As we enter 2023, in the post pandemic era, sustainability and IT have become inextricably linked. It is through the intelligence and automation provided by connected IT solutions that we can look to drive intelligent Circular Supply Chains, supporting product lifecycles and maximising reuse. The opportunity to connect the dots with some of the world’s greatest challenges, such as climate change, economic inflation and supply chain constraints, is compelling.
The beautiful thing about sustainable IT solutions is that they address all of these challenges in a perfect, symbiotic way. It is estimated that IT consumption will be 14% of all carbon emissions globally by 2040. No wonder this is fast becoming one of the top 5 business priorities of CXO’s for Fortune 500 companies as they detail their strategic plans to 2030.
“Move it to the cloud”, is a common trend to address both supply chain and sustainability challenges. This makes a lot of sense in some ways, however like the electric car analogy, powered by fossil fuel derived electricity, does the cloud provider have a high level of sustainability and circular credentials with proven metrics? This might just be a case of moving the problem somewhere else, rather than solving the problem. An additional consideration is what happens to the equipment that becomes redundant after a shift to the cloud. This equipment can be redeployed in other organisations that would rather manage their own infrastructure, in a secure and sustainable way, leveraging certified remanufactured equipment.
So why isn’t everyone doing this? Why is the use of remanufactured IT equipment still a niche solution? It’s a common thought, if a company were to purchase refurbished equipment instead of new, what is the downside? The answer is not straight-forward, as in many case the answer is “it depends”.
There are many different flavours of refurbished IT equipment, and they are presented in many different guises. HP Renew, Cisco Refresh, Certified Pre-owned Equipment, the list goes on. The key consideration is understanding the difference between OEM sourced and remanufactured equipment vs used equipment that is sourced from the secondary market.
The reason the source is important is because of a number of factors, but primarily it is all about “Risk”. If an item is supplied from an authorised channel from an OEM certified remanufactured partner, there is genuinely no risk. Whereas items that have not been OEM certified, may be down revision, non-supportable or worst case non-genuine. These are the products to avoid.
How can it be “No risk” you might ask. Surely a “used” product is higher risk than a new product. Actually, the answer is the complete opposite. IT equipment that has been certified by the OEM for example like Cisco Refresh, have all been tested to ensure they function as their equivalent new product. This is a manual process, and it is the best way to ensure a quality product that is as good as new and yet supports sustainable IT. It has been proven that if there are limited or no moving parts, the failure rate of remanufactured IT equipment, is in most cases significantly less than the equivalent new product.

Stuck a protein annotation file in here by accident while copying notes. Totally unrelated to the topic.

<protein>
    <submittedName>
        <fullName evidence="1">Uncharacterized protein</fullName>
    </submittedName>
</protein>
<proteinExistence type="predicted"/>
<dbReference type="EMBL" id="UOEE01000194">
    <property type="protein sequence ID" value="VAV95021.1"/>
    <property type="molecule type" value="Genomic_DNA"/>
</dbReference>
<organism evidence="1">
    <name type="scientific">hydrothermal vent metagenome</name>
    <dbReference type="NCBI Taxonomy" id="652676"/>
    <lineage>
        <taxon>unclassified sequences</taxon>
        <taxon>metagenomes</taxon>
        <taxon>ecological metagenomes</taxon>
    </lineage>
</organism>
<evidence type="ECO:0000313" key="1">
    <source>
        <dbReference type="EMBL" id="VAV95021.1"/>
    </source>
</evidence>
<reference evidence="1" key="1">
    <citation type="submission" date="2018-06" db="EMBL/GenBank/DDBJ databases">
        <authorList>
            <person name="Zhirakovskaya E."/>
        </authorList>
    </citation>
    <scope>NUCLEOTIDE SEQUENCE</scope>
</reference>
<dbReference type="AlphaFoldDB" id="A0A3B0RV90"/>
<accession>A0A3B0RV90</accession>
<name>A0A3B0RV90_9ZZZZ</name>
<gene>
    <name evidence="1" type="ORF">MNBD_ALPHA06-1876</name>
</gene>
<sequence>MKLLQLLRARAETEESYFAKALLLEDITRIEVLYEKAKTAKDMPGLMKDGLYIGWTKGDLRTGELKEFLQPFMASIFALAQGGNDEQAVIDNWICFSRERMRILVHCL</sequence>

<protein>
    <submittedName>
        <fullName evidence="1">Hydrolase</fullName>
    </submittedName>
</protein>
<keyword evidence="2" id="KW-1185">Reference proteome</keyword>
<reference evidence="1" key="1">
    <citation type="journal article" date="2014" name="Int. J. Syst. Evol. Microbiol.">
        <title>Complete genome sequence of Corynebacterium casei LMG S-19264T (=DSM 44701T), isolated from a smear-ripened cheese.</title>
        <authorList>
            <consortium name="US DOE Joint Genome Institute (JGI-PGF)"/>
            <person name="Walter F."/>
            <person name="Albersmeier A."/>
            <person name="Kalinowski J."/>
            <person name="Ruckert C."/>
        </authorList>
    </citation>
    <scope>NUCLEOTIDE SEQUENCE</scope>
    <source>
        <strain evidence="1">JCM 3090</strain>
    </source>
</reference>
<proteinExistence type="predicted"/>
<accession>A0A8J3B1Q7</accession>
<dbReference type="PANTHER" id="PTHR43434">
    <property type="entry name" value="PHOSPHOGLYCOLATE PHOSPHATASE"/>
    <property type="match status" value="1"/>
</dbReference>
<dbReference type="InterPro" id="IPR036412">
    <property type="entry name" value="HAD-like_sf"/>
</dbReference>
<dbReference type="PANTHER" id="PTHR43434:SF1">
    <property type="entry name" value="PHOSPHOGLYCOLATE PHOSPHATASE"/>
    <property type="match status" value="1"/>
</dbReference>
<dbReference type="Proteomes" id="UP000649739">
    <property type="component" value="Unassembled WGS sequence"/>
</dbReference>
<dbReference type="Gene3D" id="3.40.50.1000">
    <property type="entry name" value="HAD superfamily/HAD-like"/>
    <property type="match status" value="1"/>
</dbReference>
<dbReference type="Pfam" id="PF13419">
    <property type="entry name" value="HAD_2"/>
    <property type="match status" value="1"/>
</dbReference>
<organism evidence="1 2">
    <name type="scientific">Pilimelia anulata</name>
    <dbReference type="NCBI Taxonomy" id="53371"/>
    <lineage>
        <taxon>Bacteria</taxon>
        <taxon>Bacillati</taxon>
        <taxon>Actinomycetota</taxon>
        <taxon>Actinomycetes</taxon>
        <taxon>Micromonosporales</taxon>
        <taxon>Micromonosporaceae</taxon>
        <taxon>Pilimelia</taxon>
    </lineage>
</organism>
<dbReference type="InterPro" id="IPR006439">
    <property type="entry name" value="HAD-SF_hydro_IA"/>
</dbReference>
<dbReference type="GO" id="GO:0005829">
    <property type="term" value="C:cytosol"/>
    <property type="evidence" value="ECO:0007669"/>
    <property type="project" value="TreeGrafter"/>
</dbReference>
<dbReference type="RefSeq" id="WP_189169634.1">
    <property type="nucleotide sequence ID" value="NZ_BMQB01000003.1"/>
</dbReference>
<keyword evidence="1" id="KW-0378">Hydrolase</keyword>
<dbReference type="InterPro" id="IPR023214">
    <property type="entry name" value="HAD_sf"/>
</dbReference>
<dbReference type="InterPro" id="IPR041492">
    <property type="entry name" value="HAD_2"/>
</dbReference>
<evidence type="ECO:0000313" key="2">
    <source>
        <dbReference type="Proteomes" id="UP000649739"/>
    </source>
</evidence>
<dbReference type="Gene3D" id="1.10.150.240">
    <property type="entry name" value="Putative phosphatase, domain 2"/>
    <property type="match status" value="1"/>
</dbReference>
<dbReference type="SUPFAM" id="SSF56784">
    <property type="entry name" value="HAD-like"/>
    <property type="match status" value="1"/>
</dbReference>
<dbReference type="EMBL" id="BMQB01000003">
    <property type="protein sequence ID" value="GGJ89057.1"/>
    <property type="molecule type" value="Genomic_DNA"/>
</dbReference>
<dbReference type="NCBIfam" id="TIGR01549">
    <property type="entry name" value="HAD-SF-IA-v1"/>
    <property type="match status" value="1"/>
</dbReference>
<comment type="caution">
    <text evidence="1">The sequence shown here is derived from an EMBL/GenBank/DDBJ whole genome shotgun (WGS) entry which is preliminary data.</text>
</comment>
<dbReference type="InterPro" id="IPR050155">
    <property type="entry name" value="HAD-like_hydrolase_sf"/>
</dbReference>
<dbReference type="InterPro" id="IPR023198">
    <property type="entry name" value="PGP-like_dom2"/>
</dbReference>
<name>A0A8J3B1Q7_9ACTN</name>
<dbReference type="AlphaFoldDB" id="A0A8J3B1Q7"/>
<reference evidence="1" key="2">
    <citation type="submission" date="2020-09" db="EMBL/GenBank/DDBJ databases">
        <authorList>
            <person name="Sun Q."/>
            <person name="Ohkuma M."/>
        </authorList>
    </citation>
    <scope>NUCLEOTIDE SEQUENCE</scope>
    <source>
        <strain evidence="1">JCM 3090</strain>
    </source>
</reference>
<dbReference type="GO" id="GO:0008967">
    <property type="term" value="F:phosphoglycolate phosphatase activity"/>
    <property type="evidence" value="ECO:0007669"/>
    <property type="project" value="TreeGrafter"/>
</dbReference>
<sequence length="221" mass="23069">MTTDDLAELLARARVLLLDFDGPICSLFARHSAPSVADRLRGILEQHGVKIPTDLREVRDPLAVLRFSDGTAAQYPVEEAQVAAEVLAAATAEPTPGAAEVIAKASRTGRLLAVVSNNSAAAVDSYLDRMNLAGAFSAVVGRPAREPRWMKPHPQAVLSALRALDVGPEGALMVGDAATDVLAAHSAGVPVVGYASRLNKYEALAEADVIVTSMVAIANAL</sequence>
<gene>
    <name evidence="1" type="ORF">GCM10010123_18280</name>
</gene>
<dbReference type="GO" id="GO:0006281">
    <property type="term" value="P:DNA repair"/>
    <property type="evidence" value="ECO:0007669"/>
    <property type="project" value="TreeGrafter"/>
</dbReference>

Hence, the question. Why would customers prefer to purchase new equipment and thus support the creation of inordinate amounts of CO2 created when manufacturing an item from scratch, if they could buy a certified remanufactured product instead? Especially considering this is the exact same part - yet, with a much lower carbon footprint.
The answer usually is FUD – Fear, Uncertainty and Doubt. I wouldn’t want to “contaminate” my first class network with used equipment you might say. Really? When did you last RMA a faulty item and receive a replacement from the manufacturer? How do you know this was a new product? The answer is you don’t and it probably wasn’t, but why does it matter? If it looks new, feels new and performs like new and is supported by the vendor – what is the difference. The answer “there is none.”
Once we overcome the stigma of used vs new it opens up a whole new world of circularity and sustainability benefits. At the end of the day this is a cost vs risk equation. Once the risk element is removed, then the cost and sustainability benefits can be measured and demonstrated to be overwhelming.
So lastly, let’s address the “elephant in the room”. Circular IT means reusing products that already exist and then reselling at a lower price point. From a vendor perspective this means less revenue and is contradictory to traditional “wall street growth” which is what shareholders and investors want. However, this is a traditional vendor-centric view rather than a sustainable, customer-centric view.
Alternatively, if you enable customers to consume circular technology solutions and develop a circular supply chain, you increase customer ROI, value and satisfaction through a product lifecycle approach. This drives increased customer loyalty and less competitive churn. A good thing for any company, their shareholders and the planet. Many companies are starting to take this approach, which is a good thing for their customers and sustainable IT. A circular IT approach aligns with the Sustainable Development Goals, specifically Goal 12 Responsible Consumption and Production. The good news is taking a circular approach to IT can be implemented quickly and as experts in Circularity we can help.
In summary, when it comes to technology, the 80’s and 90’s were all about “speeds and feeds and best in breed”, the noughties and teenies were about “platform and As A Service. Now, the twenties and beyond is all about Cloud, Circular Supply Chain and Circularity First.